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Feminine and the Primitive: J.M. Synges Treatment of Aran Women in The Aran Islands

Lambert, Casey Ann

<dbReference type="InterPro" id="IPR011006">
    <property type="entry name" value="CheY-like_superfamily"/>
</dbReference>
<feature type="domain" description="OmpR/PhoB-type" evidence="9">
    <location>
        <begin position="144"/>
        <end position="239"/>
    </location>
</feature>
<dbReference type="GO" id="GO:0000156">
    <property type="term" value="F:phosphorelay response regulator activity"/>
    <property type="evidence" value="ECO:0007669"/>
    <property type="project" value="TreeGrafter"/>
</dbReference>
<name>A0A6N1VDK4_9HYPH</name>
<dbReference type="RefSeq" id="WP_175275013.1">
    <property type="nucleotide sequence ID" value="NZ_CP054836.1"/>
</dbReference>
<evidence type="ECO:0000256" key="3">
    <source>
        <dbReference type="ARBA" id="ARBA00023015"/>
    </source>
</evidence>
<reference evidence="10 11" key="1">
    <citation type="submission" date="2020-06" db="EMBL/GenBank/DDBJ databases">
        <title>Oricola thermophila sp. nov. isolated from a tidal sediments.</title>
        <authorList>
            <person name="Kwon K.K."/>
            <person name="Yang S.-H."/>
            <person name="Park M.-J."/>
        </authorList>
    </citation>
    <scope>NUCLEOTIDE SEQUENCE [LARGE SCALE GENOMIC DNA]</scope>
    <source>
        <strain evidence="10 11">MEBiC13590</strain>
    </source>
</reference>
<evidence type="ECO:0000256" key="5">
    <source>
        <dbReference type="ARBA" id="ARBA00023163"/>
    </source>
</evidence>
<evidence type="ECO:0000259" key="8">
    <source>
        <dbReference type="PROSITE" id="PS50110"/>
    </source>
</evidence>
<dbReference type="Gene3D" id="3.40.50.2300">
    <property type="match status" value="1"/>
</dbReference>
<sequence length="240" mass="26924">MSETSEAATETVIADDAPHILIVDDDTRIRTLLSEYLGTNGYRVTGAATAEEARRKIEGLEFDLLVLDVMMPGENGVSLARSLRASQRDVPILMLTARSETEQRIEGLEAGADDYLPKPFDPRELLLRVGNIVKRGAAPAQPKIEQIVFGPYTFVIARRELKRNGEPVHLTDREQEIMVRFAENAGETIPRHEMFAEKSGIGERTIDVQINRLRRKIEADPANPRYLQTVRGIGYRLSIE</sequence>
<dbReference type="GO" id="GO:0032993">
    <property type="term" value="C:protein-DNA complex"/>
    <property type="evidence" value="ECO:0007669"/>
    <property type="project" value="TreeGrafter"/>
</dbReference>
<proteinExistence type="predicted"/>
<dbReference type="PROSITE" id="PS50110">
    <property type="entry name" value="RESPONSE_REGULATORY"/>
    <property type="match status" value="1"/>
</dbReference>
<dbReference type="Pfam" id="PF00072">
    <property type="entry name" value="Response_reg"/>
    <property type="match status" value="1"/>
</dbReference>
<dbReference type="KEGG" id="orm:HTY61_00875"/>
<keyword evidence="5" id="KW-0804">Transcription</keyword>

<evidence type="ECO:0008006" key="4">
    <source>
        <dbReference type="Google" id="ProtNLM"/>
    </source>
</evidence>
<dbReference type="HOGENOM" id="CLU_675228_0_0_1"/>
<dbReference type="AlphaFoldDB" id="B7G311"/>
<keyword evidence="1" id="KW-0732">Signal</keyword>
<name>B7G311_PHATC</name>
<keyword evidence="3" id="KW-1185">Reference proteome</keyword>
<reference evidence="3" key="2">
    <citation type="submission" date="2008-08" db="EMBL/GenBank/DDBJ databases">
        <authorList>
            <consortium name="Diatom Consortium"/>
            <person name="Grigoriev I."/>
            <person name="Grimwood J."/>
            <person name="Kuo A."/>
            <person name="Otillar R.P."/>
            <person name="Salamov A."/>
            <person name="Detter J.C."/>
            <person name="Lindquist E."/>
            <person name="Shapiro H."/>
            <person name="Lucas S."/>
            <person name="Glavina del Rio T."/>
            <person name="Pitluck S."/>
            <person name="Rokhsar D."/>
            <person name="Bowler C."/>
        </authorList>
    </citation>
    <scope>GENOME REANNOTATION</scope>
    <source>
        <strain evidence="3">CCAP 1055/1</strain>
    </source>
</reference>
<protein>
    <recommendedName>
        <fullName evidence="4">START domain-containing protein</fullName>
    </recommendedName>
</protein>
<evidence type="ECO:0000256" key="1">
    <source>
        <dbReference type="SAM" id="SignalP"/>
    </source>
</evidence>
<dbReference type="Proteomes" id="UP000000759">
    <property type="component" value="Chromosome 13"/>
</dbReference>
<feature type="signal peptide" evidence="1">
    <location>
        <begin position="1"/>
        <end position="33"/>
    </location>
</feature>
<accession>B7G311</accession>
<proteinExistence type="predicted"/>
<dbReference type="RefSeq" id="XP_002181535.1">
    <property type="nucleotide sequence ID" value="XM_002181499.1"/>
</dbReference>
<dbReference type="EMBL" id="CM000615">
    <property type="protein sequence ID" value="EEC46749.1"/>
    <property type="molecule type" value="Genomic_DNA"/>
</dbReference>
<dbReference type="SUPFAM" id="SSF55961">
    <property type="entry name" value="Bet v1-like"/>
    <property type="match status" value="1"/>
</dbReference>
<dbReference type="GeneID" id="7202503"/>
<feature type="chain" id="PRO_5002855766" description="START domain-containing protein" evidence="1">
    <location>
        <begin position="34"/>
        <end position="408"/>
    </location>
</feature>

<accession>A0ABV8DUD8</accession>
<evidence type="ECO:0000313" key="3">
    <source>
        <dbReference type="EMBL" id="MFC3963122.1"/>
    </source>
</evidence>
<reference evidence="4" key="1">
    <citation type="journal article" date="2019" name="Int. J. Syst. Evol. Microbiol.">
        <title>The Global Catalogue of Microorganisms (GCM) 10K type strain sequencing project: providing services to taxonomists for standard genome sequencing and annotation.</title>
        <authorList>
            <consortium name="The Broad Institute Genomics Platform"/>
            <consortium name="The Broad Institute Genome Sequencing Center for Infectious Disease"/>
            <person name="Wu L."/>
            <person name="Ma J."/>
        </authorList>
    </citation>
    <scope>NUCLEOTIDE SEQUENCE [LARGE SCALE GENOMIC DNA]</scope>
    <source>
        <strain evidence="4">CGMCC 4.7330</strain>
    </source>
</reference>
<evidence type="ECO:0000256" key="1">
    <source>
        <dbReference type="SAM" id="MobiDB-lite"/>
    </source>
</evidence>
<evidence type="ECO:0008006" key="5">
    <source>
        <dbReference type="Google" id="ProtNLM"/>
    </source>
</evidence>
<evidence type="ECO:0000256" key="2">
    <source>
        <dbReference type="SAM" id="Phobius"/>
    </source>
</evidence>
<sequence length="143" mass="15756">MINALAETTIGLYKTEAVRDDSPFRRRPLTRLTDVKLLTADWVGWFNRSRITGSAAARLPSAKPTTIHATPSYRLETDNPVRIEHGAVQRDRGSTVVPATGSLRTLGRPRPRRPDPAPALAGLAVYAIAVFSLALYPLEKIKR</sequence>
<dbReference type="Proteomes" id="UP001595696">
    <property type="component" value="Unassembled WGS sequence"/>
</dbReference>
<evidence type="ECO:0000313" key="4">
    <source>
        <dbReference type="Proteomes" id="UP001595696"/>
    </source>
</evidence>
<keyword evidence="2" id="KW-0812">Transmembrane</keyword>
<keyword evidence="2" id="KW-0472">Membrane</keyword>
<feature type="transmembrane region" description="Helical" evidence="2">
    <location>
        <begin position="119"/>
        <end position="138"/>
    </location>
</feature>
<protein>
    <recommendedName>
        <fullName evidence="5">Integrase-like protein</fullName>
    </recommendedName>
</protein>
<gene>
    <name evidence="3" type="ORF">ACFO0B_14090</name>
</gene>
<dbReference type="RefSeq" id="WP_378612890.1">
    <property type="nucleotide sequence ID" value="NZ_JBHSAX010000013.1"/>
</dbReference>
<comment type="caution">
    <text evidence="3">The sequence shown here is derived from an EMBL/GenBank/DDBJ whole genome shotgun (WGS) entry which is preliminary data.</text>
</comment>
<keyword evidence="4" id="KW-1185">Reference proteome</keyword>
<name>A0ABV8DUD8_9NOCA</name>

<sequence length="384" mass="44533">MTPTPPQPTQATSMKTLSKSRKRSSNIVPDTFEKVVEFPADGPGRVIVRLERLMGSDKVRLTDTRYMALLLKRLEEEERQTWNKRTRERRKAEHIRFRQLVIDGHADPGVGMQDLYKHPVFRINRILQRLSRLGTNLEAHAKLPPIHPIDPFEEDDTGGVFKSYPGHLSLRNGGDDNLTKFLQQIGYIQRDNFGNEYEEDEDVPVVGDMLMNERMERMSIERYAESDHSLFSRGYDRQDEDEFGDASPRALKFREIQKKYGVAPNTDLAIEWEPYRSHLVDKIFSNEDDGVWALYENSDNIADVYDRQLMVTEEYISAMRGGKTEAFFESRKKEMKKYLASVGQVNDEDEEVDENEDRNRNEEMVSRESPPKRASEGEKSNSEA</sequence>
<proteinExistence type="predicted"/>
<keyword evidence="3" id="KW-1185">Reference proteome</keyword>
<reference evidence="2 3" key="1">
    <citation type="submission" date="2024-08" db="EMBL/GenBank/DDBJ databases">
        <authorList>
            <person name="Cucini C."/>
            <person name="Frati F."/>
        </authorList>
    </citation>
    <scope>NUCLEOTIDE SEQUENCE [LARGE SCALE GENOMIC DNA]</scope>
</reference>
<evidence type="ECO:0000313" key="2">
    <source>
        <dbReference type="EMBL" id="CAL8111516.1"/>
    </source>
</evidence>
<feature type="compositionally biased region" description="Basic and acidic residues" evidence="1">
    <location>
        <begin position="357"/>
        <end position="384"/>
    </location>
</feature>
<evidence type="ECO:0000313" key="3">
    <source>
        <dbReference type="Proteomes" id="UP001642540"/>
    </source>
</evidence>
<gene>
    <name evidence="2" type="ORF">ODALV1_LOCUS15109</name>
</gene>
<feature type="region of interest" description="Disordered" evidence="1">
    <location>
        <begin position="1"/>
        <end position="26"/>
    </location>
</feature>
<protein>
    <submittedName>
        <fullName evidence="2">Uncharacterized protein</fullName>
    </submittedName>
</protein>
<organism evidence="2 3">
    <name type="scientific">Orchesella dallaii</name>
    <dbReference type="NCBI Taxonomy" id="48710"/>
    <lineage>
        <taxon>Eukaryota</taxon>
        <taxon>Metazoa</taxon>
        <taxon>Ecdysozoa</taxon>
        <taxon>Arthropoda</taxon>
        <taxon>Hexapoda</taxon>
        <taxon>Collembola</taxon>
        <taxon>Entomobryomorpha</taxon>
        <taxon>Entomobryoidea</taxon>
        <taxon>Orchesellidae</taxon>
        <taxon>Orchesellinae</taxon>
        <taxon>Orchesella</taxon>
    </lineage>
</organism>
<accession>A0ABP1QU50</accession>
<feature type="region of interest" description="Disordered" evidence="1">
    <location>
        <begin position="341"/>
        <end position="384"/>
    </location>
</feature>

When reading John Synge's The Aran Islands, I almost immediately noticed that Synge focuses on Aran women as the primary subject of his ethnographic inquiry, which is what he intended The Aran Islands to be. I also noted that the women are always portrayed as strong, connected to nature, and uninhibited, while the Irish men are mainly relegated to the role of weaker sex. Additionally, I observed how often Synge snubs English ways in the piece, and I was curious to know his motivation behind depicting the Aran Islanders as having a natural nobility while portraying more modern Europeans as unrespectable. Some of my beginning questions were 1.) Why did Synge travel to Aran? What was his inspiration to go there?, 2.) Why does Synge provide the portraiture of Aran women that runs throughout the text?, 3.) Why does Synge portray the Aran men in a less flattering light?, 4.) What was Synge's idea of the primitive?, and 5.) Why does Synge constantly bring up how superior the Aran Islanders are to the people of England? Synge's desire to visit Aran largely stemmed from his reading of Ernest Renan and Matthew Arnold, both of whom wrote on the"Celtic/Irish feminine." Renan and Arnold argue that the primitive Irish are not capable of self-governance as a result of their Celtic natures, and The Aran Islands does not suggest this at all. Synge depicts the primitive Aran Islanders, and the women in particular, as respectable and ideal beings. I also determined that Synge had expressed some pro-Home Rule sympathies at that point in his life. In the paper, I argue that Synge portrays the Aran Islanders as having a natural nobility, mainly through his positive depictions of the Aran women as strong, intelligent, and capable primitives who know how to survive in the natural world (which is far better than the artificial world of more modern European places, according to Synge.) While questioning the "Celtic feminine" model that Renan and Arnold transposed on the Irish, Synge is also implicitly arguing for Irish Home Rule.